A face in the foliage, Lapidaire Museum, Narbonne, France

Lapidaire Museum, Narbonne, France

Picturesque arrangement, Lapidaire Museum, Narbonne, France

Lapidaire Museum, Narbonne, France

At the top, two dogs facing each other, and below a scholar at a desk with an open cupboard, Lapidaire Museum, Narbonne, France

Bits and pieces against the wall, Lapidaire Museum, Narbonne, France

A cherub carrying a garland, Lapidaire Museum, Narbonne, France

Cherub lifting a garland, Lapidaire Museum, Narbonne, France

Odds and ends, Lapidaire Museum, Narbonne, France

Standing female figure, Lapidaire Museum, Narbonne, France

Face with ringlets, Lapidaire Museum, Narbonne, France

A scholar at a desk with an open cupboard, Lapidaire Museum, Narbonne, France

Monuments from the church, Lapidaire Museum, Narbonne, France

Portrait of a woman in a funerary monument, Lapidaire Museum, Narbonne, France

Portrait bust of a couple from a funerary monument, Lapidaire Museum, Narbonne, France

A face lurching out of a shell, Lapidaire Museum, Narbonne, France

Some lead coffins, Lapidaire Museum, Narbonne, France

Knife on a funerary monument, Lapidaire Museum, Narbonne, France

Funerary Monument of Marcia, Lapidaire Museum, Narbonne, France

Arches and stones, Lapidaire Museum, Narbonne, France

Hand on hip, Lapidaire Museum, Narbonne, France

Two knives on a funerary monument, Lapidaire Museum, Narbonne, France

Figures from a temple scene, maybe, Lapidaire Museum, Narbonne, France

Figures from a procession, Lapidaire Museum, Narbonne, France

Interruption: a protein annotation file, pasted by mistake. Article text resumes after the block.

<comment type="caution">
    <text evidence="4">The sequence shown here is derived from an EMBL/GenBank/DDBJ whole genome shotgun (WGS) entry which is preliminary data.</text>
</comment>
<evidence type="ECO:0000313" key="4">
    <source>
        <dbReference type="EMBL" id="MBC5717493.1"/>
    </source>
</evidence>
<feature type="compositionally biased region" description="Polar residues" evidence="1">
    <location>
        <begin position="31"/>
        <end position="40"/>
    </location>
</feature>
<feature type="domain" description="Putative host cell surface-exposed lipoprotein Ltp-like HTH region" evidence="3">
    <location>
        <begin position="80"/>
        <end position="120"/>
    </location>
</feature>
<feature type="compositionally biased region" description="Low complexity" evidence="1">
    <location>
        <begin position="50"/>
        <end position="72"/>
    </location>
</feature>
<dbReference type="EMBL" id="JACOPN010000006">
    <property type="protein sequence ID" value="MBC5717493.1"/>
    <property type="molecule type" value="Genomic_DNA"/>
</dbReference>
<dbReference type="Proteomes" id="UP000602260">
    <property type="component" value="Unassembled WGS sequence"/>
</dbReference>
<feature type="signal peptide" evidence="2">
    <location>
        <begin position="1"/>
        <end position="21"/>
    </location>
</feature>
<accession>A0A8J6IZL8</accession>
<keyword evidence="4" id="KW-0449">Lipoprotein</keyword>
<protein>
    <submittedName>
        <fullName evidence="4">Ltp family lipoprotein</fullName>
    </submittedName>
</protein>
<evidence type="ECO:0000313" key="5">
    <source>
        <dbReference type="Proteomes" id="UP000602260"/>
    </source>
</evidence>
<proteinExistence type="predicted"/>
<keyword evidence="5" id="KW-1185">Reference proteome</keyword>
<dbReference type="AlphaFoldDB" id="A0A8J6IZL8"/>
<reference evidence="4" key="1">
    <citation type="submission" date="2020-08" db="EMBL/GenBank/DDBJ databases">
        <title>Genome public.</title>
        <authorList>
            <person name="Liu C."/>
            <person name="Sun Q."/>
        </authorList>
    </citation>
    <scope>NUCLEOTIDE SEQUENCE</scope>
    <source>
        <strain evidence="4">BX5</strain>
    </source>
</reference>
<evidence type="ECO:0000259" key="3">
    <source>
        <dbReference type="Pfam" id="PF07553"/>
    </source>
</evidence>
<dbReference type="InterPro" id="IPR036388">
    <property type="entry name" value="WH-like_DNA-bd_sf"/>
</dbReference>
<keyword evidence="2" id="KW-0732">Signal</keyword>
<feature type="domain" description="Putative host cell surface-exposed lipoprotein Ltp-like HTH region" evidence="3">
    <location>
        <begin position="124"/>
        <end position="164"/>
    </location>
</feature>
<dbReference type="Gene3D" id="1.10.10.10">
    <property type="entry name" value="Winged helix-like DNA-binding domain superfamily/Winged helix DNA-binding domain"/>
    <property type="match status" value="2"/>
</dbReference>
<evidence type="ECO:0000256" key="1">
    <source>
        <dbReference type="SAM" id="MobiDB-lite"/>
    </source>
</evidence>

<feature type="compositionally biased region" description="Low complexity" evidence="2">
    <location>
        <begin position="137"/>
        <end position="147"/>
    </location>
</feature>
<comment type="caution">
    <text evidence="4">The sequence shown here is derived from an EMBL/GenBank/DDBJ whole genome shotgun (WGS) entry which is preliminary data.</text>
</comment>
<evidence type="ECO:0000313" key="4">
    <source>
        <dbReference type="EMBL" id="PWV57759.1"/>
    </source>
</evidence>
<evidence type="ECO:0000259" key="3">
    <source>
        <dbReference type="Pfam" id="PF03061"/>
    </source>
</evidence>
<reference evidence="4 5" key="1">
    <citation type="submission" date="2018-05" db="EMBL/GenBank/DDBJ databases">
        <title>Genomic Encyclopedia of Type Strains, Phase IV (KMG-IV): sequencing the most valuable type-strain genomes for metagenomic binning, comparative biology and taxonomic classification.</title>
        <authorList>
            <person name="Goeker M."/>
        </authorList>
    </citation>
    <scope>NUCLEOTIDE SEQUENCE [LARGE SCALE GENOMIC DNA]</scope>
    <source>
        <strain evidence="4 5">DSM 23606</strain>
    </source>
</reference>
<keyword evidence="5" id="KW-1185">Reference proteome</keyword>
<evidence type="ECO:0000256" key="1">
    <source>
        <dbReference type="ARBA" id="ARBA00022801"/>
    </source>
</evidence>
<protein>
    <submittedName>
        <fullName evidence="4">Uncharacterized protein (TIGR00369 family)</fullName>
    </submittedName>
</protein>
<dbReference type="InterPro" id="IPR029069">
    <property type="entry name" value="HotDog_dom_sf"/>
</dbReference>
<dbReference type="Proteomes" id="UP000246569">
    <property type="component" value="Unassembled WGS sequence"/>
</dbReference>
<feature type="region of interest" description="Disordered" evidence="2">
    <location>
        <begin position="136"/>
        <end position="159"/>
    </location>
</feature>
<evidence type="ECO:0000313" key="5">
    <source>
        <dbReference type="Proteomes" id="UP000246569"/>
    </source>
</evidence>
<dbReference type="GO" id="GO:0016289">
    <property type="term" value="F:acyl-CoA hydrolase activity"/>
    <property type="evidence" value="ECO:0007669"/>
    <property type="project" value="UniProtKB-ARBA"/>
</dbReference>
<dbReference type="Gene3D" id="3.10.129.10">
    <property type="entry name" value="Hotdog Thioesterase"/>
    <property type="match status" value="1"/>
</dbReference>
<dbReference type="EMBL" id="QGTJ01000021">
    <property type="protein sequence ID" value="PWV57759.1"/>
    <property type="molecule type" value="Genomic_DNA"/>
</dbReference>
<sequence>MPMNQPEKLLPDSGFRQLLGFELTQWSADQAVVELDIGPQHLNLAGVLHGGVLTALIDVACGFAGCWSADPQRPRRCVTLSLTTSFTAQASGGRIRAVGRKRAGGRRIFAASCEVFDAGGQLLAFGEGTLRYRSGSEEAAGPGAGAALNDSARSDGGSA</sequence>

Lapidaire Museum, Narbonne, France

Remains of a funerary banquet scene, Lapidaire Museum, Narbonne, France

Figure of a barbarian, Lapidaire Museum, Narbonne, France

Figure of a barbarian with a raised hand, Lapidaire Museum, Narbonne, France

Figure with a beard, Lapidaire Museum, Narbonne, France

Stone against stone, Lapidaire Museum, Narbonne, France

Bust of a figure from a funerary monument, Lapidaire Museum, Narbonne, France

Feeties amongst randoms, Lapidaire Museum, Narbonne, France

Shields, armour and a helmet, Lapidaire Museum, Narbonne, France

Shields and armour, Lapidaire Museum, Narbonne, France

Theatrical mask and garland, Lapidaire Museum, Narbonne, France

Funarary monument with a bust, Lapidaire Museum, Narbonne, France

A dancing menead, Lapidaire Museum, Narbonne, France

Funerary monument with two figures and a dog, Lapidaire Museum, Narbonne, France

I think it’s a Christian sarcophagus, Lapidaire Museum, Narbonne, France

Cupid carrying a garland, Lapidaire Museum, Narbonne, France

Possibly the torso of a charging gladiator, Lapidaire Museum, Narbonne, France

Figure of a soldier, Lapidaire Museum, Narbonne, France

Funerary monument with three figures, Lapidaire Museum, Narbonne, France

Funerary urn, Lapidaire Museum, Narbonne, France

Funerary monument with a bust and cupid, Lapidaire Museum, Narbonne, France

Wall of decorative stone, Lapidaire Museum, Narbonne, France

A theatrical mask and garland, Lapidaire Museum, Narbonne, France

A face, Lapidaire Museum, Narbonne, France

Walking through corridors of stones, Lapidaire Museum, Narbonne, France

Last view of the Lapidaire Museum, Narbonne, France

Lapidaire Museum, Narbonne, France

So In Summary

I think it’s a real shame that the Lapidaire no longer exists.  From reading reviews on line, I gather it divided people – some people deplored the lack of information and the general dullness of the objects, while others, like me, thought the whole thing was rather lovely.  As I said in my introduction, this was the closest I’ve ever got to feeling like an 18th century antiquarian, trotting around and discovering my own finds among the piles of stones, where fascinating images were often hidden in the middle of a pile of repetitive patterns.  Apart from anything else, the sheer amount of stone gave you a good idea of what it might have been like to stumble across these remnants of the ancient world, hidden in medieval walls for centuries. Well, it’s gone forever now, and I hope that this fascinating collection’s new home in NarboVia will capture some of the spirit of the Lapidaire.